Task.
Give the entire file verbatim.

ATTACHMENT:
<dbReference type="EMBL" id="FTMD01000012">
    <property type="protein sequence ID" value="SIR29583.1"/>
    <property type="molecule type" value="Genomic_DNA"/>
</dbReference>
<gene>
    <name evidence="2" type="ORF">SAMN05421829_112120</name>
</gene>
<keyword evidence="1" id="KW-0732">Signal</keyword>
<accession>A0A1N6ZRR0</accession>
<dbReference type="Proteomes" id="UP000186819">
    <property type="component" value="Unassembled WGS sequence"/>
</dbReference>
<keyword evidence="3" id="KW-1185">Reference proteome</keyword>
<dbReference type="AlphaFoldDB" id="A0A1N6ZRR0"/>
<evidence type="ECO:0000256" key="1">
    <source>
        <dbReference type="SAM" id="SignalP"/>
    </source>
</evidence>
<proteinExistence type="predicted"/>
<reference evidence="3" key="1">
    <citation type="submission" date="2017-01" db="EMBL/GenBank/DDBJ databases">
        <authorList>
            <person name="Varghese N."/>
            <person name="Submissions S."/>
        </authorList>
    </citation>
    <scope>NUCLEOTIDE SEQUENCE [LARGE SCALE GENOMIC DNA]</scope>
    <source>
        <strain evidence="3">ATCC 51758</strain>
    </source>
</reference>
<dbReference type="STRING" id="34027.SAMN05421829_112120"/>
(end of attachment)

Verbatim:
<dbReference type="EMBL" id="FTMD01000012">
    <property type="protein sequence ID" value="SIR29583.1"/>
    <property type="molecule type" value="Genomic_DNA"/>
</dbReference>
<gene>
    <name evidence="2" type="ORF">SAMN05421829_112120</name>
</gene>
<keyword evidence="1" id="KW-0732">Signal</keyword>
<accession>A0A1N6ZRR0</accession>
<dbReference type="Proteomes" id="UP000186819">
    <property type="component" value="Unassembled WGS sequence"/>
</dbReference>
<keyword evidence="3" id="KW-1185">Reference proteome</keyword>
<dbReference type="AlphaFoldDB" id="A0A1N6ZRR0"/>
<evidence type="ECO:0000256" key="1">
    <source>
        <dbReference type="SAM" id="SignalP"/>
    </source>
</evidence>
<proteinExistence type="predicted"/>
<reference evidence="3" key="1">
    <citation type="submission" date="2017-01" db="EMBL/GenBank/DDBJ databases">
        <authorList>
            <person name="Varghese N."/>
            <person name="Submissions S."/>
        </authorList>
    </citation>
    <scope>NUCLEOTIDE SEQUENCE [LARGE SCALE GENOMIC DNA]</scope>
    <source>
        <strain evidence="3">ATCC 51758</strain>
    </source>
</reference>
<dbReference type="STRING" id="34027.SAMN05421829_112120"/>